Roland Clark (1874-1957) Black Ducks at Sundown signed "Roland Clark" lower right oil on canvas, 23 3/4 by 35 1/2 in.
Roland Clark was known as a premier waterfowl painter. He was born in New Rochelle, New York, and studied at the Art Students League in Manhattan. After living in the Tidewater region of Virginia for several years, where he was able to enjoy hunting and other outdoor pursuits, Clark returned to New York City and devoted himself to painting and illustrating full-time.
Beginning in 1937, the Derrydale Press reproduced two of Clark’s watercolors of wildfowl every year in limited edition prints. In addition, he submitted illustrations to “Ducks Unlimited,” a booklet which was published by the More Game Birds in America Foundation. In 1938 one of Clark’s images of pintail ducks was chosen as the fifth Federal Duck Stamp design. Clark’s devotion to and execution of waterfowl subjects places him among the elite depicting the genre.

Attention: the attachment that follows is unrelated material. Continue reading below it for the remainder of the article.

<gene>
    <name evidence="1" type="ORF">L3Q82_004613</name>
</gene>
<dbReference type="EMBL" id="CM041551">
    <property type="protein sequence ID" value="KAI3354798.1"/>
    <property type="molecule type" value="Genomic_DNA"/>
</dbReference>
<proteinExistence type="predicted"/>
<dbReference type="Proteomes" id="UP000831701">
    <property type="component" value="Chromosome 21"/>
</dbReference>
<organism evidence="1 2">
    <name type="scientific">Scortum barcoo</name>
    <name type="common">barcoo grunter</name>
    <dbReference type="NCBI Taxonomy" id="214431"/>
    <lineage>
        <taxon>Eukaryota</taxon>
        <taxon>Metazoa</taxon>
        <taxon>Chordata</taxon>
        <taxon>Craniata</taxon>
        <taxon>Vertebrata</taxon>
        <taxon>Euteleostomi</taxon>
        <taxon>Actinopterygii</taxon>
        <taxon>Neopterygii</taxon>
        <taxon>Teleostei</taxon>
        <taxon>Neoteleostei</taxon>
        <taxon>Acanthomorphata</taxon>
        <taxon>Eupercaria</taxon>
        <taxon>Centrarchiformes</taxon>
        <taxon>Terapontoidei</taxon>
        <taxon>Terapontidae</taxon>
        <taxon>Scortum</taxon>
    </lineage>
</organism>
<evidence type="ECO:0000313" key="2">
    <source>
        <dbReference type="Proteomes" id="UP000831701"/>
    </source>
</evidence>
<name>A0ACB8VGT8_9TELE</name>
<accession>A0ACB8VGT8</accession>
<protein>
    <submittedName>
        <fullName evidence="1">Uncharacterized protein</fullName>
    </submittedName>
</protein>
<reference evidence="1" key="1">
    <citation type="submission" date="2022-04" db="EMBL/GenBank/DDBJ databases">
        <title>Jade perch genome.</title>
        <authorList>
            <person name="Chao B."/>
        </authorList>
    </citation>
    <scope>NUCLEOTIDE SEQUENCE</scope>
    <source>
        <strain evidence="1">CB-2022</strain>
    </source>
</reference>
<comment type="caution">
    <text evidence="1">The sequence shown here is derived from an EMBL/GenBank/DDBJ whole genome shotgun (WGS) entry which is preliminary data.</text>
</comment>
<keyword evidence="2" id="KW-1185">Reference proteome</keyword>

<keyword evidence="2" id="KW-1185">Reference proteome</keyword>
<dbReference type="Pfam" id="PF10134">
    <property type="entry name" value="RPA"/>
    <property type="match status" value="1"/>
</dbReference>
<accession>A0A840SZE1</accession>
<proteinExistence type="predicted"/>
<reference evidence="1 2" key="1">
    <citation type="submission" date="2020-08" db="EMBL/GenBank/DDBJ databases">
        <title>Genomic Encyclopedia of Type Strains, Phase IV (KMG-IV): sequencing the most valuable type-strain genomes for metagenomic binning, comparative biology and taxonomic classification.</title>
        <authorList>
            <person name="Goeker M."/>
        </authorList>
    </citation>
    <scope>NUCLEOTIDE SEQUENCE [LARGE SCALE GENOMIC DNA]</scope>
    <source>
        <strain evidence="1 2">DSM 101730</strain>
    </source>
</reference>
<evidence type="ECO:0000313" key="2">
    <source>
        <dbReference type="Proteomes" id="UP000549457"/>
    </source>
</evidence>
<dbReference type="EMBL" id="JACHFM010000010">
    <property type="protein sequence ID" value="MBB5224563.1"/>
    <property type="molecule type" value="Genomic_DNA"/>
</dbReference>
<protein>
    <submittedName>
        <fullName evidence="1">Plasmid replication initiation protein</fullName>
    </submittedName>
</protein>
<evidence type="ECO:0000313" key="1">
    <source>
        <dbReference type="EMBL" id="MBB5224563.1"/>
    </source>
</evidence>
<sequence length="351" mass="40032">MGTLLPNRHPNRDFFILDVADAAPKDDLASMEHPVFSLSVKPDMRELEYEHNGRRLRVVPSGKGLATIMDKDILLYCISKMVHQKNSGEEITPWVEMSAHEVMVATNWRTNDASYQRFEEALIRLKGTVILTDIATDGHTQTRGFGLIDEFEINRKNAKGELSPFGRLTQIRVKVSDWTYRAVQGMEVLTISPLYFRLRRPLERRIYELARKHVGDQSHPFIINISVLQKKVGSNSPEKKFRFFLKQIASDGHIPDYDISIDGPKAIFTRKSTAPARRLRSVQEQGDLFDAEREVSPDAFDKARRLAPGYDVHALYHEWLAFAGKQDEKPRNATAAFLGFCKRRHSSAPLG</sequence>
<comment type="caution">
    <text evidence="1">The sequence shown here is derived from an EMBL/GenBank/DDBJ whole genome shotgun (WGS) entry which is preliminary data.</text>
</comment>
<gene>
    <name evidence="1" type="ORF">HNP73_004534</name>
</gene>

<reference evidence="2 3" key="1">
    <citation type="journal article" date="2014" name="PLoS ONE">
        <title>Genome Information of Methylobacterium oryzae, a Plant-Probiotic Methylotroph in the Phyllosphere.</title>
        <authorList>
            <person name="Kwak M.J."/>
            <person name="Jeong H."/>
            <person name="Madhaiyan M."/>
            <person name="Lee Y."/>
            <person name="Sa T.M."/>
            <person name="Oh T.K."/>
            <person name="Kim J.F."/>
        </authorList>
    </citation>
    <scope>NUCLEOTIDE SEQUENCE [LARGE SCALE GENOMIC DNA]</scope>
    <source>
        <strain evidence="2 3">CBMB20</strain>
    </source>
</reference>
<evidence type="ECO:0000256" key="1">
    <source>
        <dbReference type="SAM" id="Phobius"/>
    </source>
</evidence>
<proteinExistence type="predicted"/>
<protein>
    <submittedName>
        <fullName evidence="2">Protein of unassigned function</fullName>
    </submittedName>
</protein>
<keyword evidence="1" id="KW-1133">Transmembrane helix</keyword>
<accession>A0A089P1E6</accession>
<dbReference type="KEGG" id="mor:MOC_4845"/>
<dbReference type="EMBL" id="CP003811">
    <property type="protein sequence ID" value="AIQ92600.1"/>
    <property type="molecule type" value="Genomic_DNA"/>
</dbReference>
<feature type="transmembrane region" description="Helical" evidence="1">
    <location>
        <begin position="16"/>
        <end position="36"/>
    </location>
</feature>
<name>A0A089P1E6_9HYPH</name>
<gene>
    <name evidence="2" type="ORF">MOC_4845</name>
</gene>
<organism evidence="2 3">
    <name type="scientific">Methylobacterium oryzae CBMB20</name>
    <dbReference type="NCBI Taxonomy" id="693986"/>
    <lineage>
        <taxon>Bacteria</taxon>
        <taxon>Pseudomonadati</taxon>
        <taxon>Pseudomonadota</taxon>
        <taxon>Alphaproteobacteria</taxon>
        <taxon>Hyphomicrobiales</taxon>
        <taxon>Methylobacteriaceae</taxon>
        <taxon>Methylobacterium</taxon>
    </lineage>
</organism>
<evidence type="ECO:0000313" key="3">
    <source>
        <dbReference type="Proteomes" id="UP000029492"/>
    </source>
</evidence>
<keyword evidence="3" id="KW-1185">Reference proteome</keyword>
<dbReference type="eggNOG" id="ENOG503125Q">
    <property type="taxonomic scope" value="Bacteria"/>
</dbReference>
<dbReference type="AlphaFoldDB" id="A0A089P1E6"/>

In his time, Charles Krum Davis (1889-1968) was one of America’s top businessmen. He was head of Remington Arms, a subsidiary of DuPont, as president from 1933 until 1954 and as chairman until 1968. Davis was a close friend of Henry Francis DuPont, founder of Winterthur Museum in Delaware. He served on the board of the museum for several years and formed his own noted collection of antiques and Americana. He was also good friends with Jay Norwood “Ding” Darling and fished Schenob Brook in Western Massachusetts and Connecticut with Herbert Hoover in May 1943. Davis lived in Fairfield, Connecticut, and, according to his "New York Times" obituary, “was a founder and a former trustee of the American Wildlife Foundation.” Additionally, “he won the Rice Gold Medal of the Army Ordnance Association for his aid to the Government in World War II.”
Provenance: C. K. Davis Collection, acquired from Abercrombie & Fitch, September 30, 1937 Private Collection, by descent
Literature: "Charles Krum Davis, 79, Dead; Chairman of Remington Arms," The New York Times, January 10, 1968.
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